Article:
Ambient total OH reactivity was measured at the Finnish boreal forest station SMEAR II in Hyyti¨al¨a (Latitude 61510 N; Longitude 24170 E) in July and August 2010 using the Comparative Reactivity Method (CRM). The CRM – total OH reactivity method – is a direct, in-situ determination of the total loss rate of hydroxyl radicals (OH) caused by all reactive species in air. During the intensive field campaign HUMPPA-COPEC 2010 (Hyyti¨al¨a United Measurements of Photochemistry and Particles in Air – Comprehensive Organic Precursor Emission and Concentration study) the total OH reactivity was monitored both inside (18 m) and directly above the forest canopy (24 m) for the first time. The comparison between these two total OH reactivity measurements, absolute values and the temporal variation have been analyzed here. Stable boundary layer conditions during night and turbulent mixing in the daytime induced low and high short-term variability, respectively. The impact on total OH reactivity from biogenic emissions and associated photochemical products was measured under “normal” and “stressed” (i.e. prolonged high temperature) conditions. The advection of biomass burning emissions to the site caused a marked change in the total OH reactivity vertical profile. By comparing the OH reactivity contribution from individually measured compounds and the directly measured total OH reactivity, the size of any unaccounted for “missing” sink can be deduced for various atmospheric influences. For “normal” boreal conditions a missing OH reactivity of 58 %, whereas for “stressed” boreal conditions a missing OH reactivity of 89% was determined. Various sources of not quantified OH reactive species are proposed as possible explanation for the high missing OH reactivity.
    The global chemistry transport model TM5: description and evaluation of the tropospheric chemistry version 3.0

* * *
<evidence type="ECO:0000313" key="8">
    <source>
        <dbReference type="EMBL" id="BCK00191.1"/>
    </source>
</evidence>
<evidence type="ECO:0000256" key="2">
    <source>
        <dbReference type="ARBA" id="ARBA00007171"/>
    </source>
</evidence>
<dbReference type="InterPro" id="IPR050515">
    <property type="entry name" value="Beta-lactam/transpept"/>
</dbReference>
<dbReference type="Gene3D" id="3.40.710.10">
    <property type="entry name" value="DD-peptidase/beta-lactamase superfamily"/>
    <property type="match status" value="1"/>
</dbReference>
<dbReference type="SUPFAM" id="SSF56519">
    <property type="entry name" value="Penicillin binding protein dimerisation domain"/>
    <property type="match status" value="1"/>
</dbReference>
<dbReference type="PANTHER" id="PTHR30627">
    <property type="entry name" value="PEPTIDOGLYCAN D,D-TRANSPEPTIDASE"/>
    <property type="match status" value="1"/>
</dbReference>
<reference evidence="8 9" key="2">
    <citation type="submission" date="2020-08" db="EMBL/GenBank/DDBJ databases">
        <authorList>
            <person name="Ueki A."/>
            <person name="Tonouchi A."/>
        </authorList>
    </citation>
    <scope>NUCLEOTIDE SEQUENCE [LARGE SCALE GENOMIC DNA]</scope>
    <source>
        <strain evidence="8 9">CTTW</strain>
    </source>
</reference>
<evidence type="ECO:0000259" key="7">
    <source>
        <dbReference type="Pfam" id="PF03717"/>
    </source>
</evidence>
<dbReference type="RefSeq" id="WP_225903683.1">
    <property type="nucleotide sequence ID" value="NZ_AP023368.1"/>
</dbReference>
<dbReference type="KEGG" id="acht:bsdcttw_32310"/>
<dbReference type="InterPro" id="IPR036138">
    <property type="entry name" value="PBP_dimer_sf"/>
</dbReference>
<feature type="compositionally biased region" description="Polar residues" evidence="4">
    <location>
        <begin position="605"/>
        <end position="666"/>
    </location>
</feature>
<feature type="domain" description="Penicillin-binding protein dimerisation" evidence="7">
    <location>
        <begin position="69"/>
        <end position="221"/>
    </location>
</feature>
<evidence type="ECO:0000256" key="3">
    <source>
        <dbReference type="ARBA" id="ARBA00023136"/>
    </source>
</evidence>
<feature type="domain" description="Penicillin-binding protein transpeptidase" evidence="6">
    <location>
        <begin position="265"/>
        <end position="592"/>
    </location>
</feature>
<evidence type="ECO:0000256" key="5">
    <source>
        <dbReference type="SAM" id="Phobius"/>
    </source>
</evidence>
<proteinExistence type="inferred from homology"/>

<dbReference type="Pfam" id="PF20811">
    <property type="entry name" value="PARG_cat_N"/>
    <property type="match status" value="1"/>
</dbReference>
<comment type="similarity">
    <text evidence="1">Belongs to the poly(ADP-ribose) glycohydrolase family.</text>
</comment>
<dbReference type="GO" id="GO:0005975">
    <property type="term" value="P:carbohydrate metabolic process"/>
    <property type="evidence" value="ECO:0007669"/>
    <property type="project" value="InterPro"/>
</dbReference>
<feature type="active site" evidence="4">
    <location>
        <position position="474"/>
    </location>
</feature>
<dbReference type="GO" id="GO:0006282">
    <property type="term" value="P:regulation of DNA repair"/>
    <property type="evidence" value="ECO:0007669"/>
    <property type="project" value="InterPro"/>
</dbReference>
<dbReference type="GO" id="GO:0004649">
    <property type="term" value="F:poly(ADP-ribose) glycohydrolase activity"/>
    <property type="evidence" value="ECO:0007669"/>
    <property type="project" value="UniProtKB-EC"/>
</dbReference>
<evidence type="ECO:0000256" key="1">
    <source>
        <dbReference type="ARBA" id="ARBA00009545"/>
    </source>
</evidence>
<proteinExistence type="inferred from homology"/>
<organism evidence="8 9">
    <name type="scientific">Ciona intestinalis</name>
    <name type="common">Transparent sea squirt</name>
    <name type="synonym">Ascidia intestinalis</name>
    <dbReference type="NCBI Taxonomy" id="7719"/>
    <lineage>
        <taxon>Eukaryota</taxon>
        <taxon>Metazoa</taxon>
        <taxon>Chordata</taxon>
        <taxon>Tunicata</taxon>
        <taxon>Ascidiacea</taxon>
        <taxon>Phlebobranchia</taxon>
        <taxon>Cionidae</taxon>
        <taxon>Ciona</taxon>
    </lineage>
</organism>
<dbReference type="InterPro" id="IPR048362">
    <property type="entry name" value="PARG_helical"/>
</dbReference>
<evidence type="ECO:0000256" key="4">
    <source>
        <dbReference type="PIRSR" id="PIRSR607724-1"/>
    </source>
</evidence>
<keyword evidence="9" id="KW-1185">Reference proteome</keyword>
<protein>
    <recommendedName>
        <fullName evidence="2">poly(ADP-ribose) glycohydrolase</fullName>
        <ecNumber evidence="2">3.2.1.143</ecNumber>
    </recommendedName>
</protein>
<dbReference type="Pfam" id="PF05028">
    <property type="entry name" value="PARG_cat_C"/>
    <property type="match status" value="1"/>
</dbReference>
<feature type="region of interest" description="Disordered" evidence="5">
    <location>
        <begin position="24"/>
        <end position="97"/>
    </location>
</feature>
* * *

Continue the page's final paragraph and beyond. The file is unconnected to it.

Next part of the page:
Huijnen, V. ; Williams, J. ; Weele, M. van; Noije, T. van; Krol, M.C. ; Dentener, F. ; Segers, A. ; Houweling, S. ; Peters, W. - \ 2010
    Geoscientific Model Development 3 (2010)2. - ISSN 1991-959X - p. 445 - 473.
    general-circulation model - dry deposition parameterization - organic-compound emissions - mozaic airborne program - gas-phase reactions - air-quality models - interannual variability - atmospheric chemistry - photochemical data - tracer transport
    We present a comprehensive description and benchmark evaluation of the tropospheric chemistry version of the global chemistry transport model TM5 (Tracer Model 5, version TM5-chem-v3.0). A full description is given concerning the photochemical mechanism, the interaction with aerosol, the treatment of the stratosphere, the wet and dry deposition parameterizations, and the applied emissions. We evaluate the model against a suite of ground-based, satellite, and aircraft measurements of components critical for understanding global photochemistry for the year 2006. The model exhibits a realistic oxidative capacity at a global scale. The methane lifetime is ~8.9 years with an associated lifetime of methyl chloroform of 5.86 years, which is similar to that derived using an optimized hydroxyl radical field. The seasonal cycle in observed carbon monoxide (CO) is well simulated at different regions across the globe. In the Northern Hemisphere CO concentrations are underestimated by about 20 ppbv in spring and 10 ppbv in summer, which is related to missing chemistry and underestimated emissions from higher hydrocarbons, as well as to uncertainties in the seasonal variation of CO emissions. The model also captures the spatial and seasonal variation in formaldehyde tropospheric columns as observed by SCIAMACHY. Positive model biases over the Amazon and eastern United States point to uncertainties in the isoprene emissions as well as its chemical breakdown. Simulated tropospheric nitrogen dioxide columns correspond well to observations from the Ozone Monitoring Instrument in terms of its seasonal and spatial variability (with a global spatial correlation coefficient of 0.89), but TM5 fields are lower by 25–40%. This is consistent with earlier studies pointing to a high bias of 0–30% in the OMI retrievals, but uncertainties in the emission inventories have probably also contributed to the discrepancy. TM5 tropospheric nitrogen dioxide profiles are in good agreement (within ~0.1 ppbv) with in situ aircraft observations from the INTEX-B campaign over (the Gulf of) Mexico. The model reproduces the spatial and seasonal variation in background surface ozone concentrations and tropospheric ozone profiles from the World Ozone and Ultraviolet Radiation Data Centre to within 10 ppbv, but at several tropical stations the model tends to underestimate ozone in the free troposphere. The presented model results benchmark the TM5 tropospheric chemistry version, which is currently in use in several international cooperation activities, and upon which future model improvements will take place